Do be mindful. There’s more than one kind of break to take. We need to take breaks to recharge our batteries; to energize we need rest, relaxation, and entertainment; these are usually but not exclusively longer breaks that don’t involve productivity in another area; the goal is renewed energy. We need to take breaks to find a fresh perspective; walk away from the problem or sleep on it; these are usually shorter breaks that often involve productivity in another area or switching gears sometimes making unexpected connections; the goal is insight. There are many other reasons and ways to take breaks.
The time to take a break is after you’ve thoroughly researched a challenge and put your understanding through systematic tests to confirm it and clearly identify the most promising avenues for further inquiry. Then, you need to walk away from the problem, clearing your mind entirely of it, so you can return to it with a fresh perspective. Generally, in the time in between, your subconscious has put the pieces … it may even find that ever elusive missing piece.
Curiously, many great breakthroughs in history have come when people sleep on it. Valuable insights have been found during sleep for individuals as diverse as Alexander Graham Bell, C J Jung, Mary Shelley, and Jack Nicklaus leading to discoveries such as James Watson’s uncovering of the double helix structure of DNA; Friedrich Kekule’s visions of the structures of the carbon atom and benzene molecule; Dimitry Mendeleyev’s creation of chemistry’s Periodic Table; Elias Howe’s invention of the sewing machine needle; and many others.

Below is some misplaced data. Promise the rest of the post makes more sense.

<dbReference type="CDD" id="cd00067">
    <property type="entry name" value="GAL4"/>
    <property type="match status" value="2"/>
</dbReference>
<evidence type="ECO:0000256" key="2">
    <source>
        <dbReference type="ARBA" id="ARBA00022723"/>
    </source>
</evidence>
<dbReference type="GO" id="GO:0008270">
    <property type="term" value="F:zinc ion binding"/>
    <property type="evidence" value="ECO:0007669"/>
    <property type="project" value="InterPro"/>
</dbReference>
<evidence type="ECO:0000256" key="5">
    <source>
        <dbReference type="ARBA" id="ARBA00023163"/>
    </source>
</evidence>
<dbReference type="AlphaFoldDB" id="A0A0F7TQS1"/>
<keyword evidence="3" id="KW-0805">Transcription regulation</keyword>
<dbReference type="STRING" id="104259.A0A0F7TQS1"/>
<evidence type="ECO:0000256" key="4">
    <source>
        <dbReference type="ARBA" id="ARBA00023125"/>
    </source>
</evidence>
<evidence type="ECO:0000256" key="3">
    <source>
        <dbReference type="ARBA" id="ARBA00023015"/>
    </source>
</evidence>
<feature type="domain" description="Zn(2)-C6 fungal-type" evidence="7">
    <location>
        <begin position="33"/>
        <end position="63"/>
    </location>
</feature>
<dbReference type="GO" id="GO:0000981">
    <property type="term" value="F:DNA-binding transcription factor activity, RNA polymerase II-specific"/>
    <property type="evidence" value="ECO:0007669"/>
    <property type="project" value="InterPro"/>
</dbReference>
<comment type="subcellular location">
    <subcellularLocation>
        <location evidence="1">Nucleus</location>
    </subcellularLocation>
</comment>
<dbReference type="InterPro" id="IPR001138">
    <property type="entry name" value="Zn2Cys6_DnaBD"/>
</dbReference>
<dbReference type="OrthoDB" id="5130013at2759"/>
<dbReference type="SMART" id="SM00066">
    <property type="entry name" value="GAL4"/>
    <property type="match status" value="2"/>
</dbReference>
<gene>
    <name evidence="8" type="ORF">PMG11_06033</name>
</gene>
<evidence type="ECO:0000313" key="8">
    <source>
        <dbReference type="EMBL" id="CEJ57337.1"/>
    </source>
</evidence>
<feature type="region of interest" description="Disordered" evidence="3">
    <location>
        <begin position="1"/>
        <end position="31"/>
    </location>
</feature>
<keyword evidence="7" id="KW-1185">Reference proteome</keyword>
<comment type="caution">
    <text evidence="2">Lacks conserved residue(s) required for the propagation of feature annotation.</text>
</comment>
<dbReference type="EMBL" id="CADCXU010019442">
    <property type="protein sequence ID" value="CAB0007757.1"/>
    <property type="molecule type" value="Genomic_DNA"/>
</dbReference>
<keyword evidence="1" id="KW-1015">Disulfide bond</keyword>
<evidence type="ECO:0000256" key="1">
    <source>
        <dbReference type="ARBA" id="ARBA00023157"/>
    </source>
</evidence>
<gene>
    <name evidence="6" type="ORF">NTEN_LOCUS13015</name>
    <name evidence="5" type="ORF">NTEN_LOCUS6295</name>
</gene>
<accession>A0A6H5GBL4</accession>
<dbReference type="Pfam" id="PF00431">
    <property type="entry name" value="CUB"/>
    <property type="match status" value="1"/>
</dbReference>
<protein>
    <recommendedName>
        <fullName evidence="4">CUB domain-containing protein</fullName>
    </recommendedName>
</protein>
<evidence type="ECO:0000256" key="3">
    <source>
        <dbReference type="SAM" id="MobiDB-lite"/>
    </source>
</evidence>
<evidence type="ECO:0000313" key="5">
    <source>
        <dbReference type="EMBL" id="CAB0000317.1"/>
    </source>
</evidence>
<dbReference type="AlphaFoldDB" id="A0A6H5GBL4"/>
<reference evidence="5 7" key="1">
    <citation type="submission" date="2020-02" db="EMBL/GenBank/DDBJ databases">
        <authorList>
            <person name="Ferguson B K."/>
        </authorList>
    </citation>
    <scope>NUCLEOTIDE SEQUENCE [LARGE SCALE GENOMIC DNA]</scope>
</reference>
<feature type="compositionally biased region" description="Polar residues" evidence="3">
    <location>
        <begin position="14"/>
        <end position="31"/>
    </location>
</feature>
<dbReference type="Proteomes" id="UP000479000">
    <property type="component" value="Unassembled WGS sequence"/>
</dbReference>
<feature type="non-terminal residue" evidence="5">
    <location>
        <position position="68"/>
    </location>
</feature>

Questions
What are the benefits of taking breaks personally?
What are the benefits of taking breaks professionally?
What break frequency is optimal for you?
What break duration is optimal for you?
What activities during breaks are most regenerating for you?
What activities during breaks are most stimulating for you?
What activities during breaks are most enjoyable for you?
Are you good at distinguishing between taking a break and switching activities?
What do you need to do to really take a break?
What can you do to clarify your goals for your break?
Find out more about this image here.
View more related images here.